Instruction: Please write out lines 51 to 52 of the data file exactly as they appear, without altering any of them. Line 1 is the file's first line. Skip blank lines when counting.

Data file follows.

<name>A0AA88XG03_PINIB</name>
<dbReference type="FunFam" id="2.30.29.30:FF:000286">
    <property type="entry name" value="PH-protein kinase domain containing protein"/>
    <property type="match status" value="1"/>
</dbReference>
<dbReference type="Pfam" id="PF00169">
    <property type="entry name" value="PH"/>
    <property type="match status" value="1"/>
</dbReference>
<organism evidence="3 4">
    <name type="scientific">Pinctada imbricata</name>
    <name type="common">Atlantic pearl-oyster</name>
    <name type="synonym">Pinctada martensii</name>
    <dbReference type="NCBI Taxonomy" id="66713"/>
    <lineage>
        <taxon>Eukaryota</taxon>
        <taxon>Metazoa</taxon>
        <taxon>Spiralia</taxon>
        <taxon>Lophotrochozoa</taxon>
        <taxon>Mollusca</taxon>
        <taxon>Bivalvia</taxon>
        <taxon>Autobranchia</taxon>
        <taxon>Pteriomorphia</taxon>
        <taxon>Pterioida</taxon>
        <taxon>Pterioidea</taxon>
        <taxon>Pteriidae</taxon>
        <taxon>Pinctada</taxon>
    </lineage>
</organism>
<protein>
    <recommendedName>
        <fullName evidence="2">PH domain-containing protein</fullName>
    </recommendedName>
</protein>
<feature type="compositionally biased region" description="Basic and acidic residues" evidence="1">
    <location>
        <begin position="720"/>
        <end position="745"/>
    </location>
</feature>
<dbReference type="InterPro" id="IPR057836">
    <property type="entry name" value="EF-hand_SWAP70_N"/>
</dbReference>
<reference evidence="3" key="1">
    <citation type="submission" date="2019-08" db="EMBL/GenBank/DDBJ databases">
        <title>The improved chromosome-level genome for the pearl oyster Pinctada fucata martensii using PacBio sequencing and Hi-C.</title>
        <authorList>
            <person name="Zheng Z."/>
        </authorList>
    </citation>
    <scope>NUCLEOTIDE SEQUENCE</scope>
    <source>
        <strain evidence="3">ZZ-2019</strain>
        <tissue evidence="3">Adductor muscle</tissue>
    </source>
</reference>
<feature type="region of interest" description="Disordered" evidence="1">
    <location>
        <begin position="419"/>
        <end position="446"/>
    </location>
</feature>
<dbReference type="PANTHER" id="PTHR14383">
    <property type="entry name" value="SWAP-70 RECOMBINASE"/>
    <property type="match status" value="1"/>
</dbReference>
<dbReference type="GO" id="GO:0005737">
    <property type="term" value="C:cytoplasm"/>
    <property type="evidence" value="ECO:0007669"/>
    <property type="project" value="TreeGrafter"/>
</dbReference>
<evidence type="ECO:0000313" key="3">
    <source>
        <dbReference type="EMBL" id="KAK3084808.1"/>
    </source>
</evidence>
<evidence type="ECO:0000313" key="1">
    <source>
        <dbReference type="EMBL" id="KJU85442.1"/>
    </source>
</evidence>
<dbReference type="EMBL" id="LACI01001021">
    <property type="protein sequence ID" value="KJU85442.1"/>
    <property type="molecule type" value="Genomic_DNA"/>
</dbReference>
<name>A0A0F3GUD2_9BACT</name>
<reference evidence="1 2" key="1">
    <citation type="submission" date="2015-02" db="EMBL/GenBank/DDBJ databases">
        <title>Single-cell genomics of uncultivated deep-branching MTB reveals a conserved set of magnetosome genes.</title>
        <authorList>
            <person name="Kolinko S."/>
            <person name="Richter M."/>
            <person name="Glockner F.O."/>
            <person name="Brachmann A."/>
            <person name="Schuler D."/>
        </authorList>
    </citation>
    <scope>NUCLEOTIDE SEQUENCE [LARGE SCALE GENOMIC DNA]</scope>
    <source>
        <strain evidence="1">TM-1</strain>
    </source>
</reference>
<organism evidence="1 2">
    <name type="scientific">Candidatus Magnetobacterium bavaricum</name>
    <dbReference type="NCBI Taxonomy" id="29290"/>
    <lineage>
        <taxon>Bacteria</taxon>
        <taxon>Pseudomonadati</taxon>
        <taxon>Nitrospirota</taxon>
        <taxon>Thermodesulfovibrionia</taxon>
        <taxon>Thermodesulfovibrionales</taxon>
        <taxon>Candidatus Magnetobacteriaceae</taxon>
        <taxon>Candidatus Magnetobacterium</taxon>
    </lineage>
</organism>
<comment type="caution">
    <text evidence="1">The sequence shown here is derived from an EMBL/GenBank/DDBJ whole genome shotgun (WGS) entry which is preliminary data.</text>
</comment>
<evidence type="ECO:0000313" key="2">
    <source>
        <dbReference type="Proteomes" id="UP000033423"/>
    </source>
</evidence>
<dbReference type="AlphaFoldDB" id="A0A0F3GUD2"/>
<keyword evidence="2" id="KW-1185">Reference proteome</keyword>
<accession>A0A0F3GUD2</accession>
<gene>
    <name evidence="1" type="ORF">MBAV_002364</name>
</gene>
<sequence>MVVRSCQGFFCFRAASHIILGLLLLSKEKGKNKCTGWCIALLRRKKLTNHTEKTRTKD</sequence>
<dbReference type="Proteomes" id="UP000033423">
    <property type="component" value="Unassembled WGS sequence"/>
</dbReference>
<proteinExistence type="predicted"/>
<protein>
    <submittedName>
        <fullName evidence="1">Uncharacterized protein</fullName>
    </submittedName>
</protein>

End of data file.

    <scope>NUCLEOTIDE SEQUENCE</scope>
    <source>